Maybe we'll go through a similar upheaval in television as well, if and when the BARC system comes in. These are all things for which, beyond a point, we can't blame the currency. In the last one year, it seems to have become a habit for people to blame the currency for every single thing.
Pradeep Dwivedi, chief corporate sales and marketing officer, Dainik Bhaskar Group
We have observed lot of anomalies in the IRS 2013 report. The approach is irrational, inaccurate and far from both, market perception and ground realities. There are serious lapses in the sanctity of the process.
The outcomes in the report appear pre-ordained to disproportionately benefit specific media groups. According to MRUC, trend assessment of this data vis a vis the previous IRS report is not recommended due to changes in the methodology, sample size and research agency. But, it is obvious to any observer that either the previous reports were faulty or there is an issue of credibility with the new one.
Surely there's similar dissent across the industry and others also want immediate recall and recalibration of this report. Once that is done, media agencies and advertisers can make rational decisions based on sound data and not be swayed by the errors in this report.
Shubhodip Pal, chief marketing officer, Micromax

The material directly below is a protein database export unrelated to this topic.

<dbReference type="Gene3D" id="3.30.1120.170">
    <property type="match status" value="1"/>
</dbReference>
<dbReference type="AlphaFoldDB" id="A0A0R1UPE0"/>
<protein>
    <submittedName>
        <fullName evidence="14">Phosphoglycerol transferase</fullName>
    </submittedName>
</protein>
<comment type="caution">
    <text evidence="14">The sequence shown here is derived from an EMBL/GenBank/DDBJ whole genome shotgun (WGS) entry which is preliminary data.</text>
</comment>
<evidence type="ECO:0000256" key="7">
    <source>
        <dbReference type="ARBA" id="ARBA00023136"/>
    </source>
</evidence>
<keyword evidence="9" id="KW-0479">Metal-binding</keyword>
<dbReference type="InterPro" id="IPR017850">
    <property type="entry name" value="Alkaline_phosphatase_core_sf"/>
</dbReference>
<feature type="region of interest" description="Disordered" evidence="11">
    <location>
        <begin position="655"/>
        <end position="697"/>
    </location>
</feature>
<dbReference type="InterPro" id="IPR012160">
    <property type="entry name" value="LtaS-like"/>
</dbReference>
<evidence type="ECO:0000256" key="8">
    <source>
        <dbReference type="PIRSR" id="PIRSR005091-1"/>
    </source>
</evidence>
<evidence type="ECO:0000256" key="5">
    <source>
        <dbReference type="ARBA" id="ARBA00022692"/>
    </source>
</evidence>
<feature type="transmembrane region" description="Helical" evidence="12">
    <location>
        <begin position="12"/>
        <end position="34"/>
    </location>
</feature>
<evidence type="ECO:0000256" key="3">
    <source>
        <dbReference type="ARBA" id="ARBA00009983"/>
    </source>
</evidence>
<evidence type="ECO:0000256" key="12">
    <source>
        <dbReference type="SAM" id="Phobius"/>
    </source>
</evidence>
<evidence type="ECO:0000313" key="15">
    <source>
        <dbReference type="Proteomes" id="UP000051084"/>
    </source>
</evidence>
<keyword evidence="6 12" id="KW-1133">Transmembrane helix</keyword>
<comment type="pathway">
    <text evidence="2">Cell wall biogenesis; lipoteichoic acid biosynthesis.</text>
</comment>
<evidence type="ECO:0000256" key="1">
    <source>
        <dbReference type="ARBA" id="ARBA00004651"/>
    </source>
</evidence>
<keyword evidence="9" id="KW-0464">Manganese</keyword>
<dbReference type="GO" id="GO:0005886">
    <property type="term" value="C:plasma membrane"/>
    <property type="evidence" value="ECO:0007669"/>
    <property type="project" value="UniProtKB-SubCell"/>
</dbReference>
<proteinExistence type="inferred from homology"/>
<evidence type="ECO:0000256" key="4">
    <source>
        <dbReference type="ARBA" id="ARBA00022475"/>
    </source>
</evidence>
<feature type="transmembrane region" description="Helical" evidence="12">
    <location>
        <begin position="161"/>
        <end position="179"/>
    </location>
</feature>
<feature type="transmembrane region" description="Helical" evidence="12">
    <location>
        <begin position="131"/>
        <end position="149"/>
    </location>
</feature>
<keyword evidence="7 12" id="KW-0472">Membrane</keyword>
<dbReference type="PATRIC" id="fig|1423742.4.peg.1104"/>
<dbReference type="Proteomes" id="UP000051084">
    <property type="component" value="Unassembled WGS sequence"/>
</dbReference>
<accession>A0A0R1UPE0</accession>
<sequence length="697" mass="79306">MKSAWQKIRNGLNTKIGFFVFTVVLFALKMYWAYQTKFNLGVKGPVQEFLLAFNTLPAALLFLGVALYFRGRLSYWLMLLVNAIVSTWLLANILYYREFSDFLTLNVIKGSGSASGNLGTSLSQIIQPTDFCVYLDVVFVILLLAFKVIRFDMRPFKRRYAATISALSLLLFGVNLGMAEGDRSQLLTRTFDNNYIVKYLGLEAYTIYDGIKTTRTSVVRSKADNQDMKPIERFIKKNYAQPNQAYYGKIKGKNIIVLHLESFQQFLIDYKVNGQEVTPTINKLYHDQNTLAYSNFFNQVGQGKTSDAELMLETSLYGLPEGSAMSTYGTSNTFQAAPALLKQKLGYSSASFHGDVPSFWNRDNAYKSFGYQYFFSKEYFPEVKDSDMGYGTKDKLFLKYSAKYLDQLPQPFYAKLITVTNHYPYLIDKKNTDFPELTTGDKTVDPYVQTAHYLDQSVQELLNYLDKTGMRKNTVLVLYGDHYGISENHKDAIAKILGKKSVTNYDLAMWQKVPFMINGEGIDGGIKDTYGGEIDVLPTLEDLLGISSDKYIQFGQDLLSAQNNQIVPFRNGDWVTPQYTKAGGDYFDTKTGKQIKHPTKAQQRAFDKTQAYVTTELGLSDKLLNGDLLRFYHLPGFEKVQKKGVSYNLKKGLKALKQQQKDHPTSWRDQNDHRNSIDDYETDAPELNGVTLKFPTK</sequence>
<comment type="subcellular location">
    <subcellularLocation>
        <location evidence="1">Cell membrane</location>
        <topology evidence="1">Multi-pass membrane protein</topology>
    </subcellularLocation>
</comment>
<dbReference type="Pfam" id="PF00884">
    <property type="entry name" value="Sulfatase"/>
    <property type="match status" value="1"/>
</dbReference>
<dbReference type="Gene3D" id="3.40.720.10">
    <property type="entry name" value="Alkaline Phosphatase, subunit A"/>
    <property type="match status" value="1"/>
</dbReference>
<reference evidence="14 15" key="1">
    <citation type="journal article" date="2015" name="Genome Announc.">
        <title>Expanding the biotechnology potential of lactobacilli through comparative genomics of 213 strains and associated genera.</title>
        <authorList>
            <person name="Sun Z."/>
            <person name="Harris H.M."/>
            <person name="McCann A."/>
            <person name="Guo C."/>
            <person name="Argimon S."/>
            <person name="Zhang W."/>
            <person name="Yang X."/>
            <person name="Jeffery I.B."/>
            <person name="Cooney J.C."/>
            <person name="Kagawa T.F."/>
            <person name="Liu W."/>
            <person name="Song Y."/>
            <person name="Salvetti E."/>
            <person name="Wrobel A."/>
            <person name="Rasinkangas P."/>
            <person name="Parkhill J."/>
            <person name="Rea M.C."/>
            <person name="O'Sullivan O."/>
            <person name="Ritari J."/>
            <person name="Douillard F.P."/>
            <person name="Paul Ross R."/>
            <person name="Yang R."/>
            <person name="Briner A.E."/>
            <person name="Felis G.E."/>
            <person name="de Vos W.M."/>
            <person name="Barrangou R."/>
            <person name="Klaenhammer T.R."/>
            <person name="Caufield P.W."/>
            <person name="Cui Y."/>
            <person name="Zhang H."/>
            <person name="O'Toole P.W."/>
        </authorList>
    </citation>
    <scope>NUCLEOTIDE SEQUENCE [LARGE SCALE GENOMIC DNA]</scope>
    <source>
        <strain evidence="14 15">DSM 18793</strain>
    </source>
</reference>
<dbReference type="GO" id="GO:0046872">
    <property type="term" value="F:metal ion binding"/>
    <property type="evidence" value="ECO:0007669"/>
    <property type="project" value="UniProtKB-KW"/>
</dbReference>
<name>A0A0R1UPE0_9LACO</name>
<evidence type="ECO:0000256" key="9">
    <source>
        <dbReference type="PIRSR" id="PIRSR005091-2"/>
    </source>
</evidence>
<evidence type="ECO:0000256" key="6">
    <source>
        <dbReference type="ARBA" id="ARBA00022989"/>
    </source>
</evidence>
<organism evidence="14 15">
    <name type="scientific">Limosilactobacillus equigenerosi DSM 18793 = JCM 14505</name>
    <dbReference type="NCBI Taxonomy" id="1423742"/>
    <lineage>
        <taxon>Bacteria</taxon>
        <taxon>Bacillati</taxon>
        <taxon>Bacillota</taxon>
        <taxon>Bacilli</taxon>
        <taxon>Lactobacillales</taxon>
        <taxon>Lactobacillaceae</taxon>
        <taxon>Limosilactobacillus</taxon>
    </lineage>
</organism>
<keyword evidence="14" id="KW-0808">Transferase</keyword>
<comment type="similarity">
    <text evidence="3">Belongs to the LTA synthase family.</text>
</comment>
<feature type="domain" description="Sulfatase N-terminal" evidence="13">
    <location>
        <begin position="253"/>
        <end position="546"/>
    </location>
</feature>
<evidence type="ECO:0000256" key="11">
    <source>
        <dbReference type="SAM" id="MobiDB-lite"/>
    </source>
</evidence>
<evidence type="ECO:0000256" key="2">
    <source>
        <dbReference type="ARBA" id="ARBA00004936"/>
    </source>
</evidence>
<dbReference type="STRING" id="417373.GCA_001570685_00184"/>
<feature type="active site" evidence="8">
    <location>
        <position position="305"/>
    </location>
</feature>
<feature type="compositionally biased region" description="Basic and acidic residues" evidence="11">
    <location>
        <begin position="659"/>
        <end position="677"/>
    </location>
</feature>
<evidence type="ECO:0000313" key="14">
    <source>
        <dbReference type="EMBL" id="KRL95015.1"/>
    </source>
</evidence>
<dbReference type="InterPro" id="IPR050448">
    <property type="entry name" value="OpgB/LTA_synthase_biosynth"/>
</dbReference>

As of now I'll just go with the flow and then figure out how these numbers actually impact things.
The IRS numbers will have some impact for us, going forward. Even our retail network at the ground level gives us a lot of inputs. They help us plan our publications. And today, there are so many publications in each state. We're clear when it comes to English speaking audiences, but for regional publications, the carpet bombing technique leads to wastage of money. So yes, it is like a yardstick.
We'll see how it goes. We'll be mindful of the fact that the process has changed; I know there is a lot of confusion right now but I have the right to compare figures. Nobody can dictate that to us. We have that freedom. We have numbers that are decades old and if need be we will use them too.
Arvind Kalia, national head, marketing, Patrika Group
Criticism revolves around three things. One: Compared to last year, what is the result now? Two: Compared to competitors, what is the situation now? Three: Correlation between circulation and readership data.
As regards the first type, it was made clear at the beginning of the survey that the data of 2013 is not comparable to that of the previous IRS rounds due to drastic modifications in methodology. So now comparing the two results is not technically right.
As regards the second type of criticism, through which Patrika has been targeted, I'd like to say that we have been consistently doing well in all our territories and have been constantly increasing our penetration and faring well on parameters such as ABC, impact stories, AdEx, etc.
As regards the correlation between circulation and readership, instances in which the numbers for the two go in distinct directions should be settled on a case-by-case and geographical/area basis. Nearly all newspapers have faced such situations - that is, circulation going down/staying constant and readership going up, or vice versa. The two types of data are not fully correlated. We cannot make one as the base to determine the other and we need a bigger model to analyse their interdependence.
(With inputs from Raushni Bhagia)